The first two verses of this letter from Peter are an amazing expression of the Gospel and the triune nature of God. Please take a few moments to consider those few words. God chose us, the Spirit nourished us, and Jesus saved us. The word Peter uses to describe us—those who read his letter—is eklektos, chosen, or Gods favorites.

In verse 3 Peter uses the word kleronomia, referring to our inheritance. The word in the first century was used in the law, not in religion. It meant what inheritance means to us today. Here, Peter wants to be sure we understand that God wrote us into the will of Jesus. We have been given a gift by our Father that we did not earn.

Suppose you received a letter from a court several states away saying that your grandfather’s, brother’s son, died and you are to receive a share of his estate, even though you had no idea the son even existed. That would have come from far left field, like from the moon left field.

That’s what Peter says we are getting.

Further, we need do nothing to earn the inheritance.

Even though we understand getting money from relatives when we least expect it, we have a hard time understanding why God does not put stipulations on the gift he gives to us. So, we make up rules. God will only let me share in the inheritance if I give money to the church—attend church—be kind to strangers—feed the poor—don’t lie, cheat, steal, or go with girls that do.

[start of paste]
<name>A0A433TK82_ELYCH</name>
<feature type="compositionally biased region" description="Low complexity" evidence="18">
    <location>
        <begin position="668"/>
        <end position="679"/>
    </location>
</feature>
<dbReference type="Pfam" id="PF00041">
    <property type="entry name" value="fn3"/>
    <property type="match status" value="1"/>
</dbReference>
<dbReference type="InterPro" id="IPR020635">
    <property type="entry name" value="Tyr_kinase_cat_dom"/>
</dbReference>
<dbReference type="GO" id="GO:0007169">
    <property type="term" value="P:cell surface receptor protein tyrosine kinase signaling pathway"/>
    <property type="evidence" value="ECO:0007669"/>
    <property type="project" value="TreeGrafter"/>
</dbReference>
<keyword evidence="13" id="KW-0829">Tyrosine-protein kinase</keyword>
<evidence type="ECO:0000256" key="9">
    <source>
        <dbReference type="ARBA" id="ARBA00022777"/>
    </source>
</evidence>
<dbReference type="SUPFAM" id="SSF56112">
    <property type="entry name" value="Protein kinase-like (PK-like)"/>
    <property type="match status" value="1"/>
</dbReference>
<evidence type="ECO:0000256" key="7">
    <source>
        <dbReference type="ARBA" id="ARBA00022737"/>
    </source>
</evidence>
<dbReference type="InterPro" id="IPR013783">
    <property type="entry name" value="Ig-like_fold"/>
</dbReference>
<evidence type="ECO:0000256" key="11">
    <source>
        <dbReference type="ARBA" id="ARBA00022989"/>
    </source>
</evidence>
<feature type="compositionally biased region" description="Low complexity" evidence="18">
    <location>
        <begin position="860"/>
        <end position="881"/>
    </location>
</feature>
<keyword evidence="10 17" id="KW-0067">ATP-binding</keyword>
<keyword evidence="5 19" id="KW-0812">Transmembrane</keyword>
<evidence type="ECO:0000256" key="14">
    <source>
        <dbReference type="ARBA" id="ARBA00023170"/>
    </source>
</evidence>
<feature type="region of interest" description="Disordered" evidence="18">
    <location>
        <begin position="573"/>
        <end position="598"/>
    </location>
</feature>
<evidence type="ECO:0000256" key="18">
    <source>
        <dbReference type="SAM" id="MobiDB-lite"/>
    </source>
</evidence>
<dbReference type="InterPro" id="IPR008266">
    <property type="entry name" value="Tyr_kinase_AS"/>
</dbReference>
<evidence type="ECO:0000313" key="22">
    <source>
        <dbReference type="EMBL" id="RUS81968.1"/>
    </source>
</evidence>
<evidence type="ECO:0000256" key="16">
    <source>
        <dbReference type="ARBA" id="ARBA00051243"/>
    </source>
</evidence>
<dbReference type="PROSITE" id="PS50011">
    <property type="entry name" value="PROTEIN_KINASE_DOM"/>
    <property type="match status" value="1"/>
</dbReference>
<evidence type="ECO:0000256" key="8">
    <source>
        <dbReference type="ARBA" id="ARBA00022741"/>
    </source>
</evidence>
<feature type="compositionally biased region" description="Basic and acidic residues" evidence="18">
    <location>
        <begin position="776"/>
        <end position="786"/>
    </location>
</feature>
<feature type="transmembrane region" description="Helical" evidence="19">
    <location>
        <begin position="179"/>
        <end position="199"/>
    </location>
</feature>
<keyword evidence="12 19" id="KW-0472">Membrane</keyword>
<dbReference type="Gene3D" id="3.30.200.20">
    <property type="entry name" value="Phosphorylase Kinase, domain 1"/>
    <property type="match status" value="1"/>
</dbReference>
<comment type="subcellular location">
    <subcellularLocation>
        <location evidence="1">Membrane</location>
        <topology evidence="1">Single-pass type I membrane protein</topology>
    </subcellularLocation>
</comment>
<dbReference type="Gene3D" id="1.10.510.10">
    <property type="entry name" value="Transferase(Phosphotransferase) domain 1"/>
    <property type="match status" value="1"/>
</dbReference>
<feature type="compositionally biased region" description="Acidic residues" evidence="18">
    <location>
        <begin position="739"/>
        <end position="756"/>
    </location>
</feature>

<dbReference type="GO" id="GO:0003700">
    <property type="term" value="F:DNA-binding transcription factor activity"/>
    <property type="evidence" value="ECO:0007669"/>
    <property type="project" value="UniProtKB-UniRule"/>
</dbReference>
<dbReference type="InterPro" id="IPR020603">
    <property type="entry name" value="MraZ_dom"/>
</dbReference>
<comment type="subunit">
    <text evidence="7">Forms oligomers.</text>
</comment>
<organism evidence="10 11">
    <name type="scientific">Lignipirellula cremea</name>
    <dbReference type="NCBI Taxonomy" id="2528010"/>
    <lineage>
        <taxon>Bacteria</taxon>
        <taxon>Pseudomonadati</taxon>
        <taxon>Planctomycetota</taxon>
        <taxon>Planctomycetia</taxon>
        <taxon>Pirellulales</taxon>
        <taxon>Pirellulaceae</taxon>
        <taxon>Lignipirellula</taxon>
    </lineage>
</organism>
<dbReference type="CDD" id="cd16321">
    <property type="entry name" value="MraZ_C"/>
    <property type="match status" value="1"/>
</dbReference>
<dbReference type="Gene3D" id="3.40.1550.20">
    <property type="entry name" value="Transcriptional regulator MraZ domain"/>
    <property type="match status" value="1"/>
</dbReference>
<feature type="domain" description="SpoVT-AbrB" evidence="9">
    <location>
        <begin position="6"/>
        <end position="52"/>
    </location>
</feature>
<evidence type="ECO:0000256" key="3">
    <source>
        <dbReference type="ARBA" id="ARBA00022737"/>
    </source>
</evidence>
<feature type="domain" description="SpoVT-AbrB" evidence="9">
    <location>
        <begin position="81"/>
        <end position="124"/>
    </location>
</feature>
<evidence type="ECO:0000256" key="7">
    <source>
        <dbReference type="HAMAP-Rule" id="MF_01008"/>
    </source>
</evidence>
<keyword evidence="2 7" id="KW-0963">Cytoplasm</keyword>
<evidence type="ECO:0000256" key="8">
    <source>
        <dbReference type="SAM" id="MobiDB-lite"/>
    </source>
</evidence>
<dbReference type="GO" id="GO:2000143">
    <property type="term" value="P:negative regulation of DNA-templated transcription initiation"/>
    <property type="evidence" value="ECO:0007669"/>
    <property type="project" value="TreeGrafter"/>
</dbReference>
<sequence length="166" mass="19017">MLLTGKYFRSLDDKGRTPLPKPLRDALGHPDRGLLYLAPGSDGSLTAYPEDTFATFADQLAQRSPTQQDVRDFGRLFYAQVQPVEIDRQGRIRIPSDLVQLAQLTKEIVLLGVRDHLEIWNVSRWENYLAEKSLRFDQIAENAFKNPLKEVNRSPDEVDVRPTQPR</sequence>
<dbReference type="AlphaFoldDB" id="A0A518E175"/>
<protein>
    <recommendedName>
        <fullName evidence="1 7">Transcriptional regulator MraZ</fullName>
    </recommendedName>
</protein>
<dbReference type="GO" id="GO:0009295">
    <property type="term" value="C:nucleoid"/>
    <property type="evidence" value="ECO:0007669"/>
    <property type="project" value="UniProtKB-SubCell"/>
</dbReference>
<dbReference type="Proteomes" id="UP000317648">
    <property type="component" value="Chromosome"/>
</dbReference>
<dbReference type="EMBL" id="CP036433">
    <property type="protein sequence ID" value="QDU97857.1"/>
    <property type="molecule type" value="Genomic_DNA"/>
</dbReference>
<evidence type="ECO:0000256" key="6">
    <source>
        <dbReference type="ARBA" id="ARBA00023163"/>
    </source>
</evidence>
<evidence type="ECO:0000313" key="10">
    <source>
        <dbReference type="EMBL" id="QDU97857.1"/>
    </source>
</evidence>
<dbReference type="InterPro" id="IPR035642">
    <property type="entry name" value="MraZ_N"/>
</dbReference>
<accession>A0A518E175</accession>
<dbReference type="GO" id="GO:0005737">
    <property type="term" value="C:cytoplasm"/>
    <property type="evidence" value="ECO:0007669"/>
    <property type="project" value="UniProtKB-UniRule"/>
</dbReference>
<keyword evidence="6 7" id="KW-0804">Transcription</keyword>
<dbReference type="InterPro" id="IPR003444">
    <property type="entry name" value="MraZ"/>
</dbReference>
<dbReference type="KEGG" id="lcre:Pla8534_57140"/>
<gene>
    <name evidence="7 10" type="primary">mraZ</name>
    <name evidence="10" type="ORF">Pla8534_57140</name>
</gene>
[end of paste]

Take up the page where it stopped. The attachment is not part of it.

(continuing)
None of that. It comes from God’s mercy; a gift to those who do NOT deserve it. What’s more, God has it safely stored in his private vault in heaven where nothing can ever corrupt it or steal it. It is better than gold under the mattress.

We do get some benefit from that treasure before we get to heaven. Because we believe it is true, our lives are the richer for it in the here and now. It is like getting a small advance on the treasure.

We know that good Christians suffer in this earth. Torture, beheadings, cancer, and, car crashes, all happen to the good and the bad, but we have the faith that the treasure in heaven will more than makeup for what happens to us now.

 

Be righteous and do good.

Mike Lawrence

Who Is It You Are Looking For?

 

    

Easter

Jeremiah 31:1-6

Colossians 3:1-4

John 20:1-18

Psalm 118:1-2, 14-24

Humans are searchers. From birth, we want to know what is out there. At first, it is trying to figure out what those moving blobs are that sometimes pick us up and sometimes feed us. We move on to other things that wander into our ever-sharpening vision, always seeking to know, and understand. Each year our universe expands until we see stars that existed millions of years ago.

Even then we search.

It is all good. We are better for understanding how the world and the universe works. But we also need God. Many of us are searching for God in all the wrong places; we do not even realize that it is God we seek.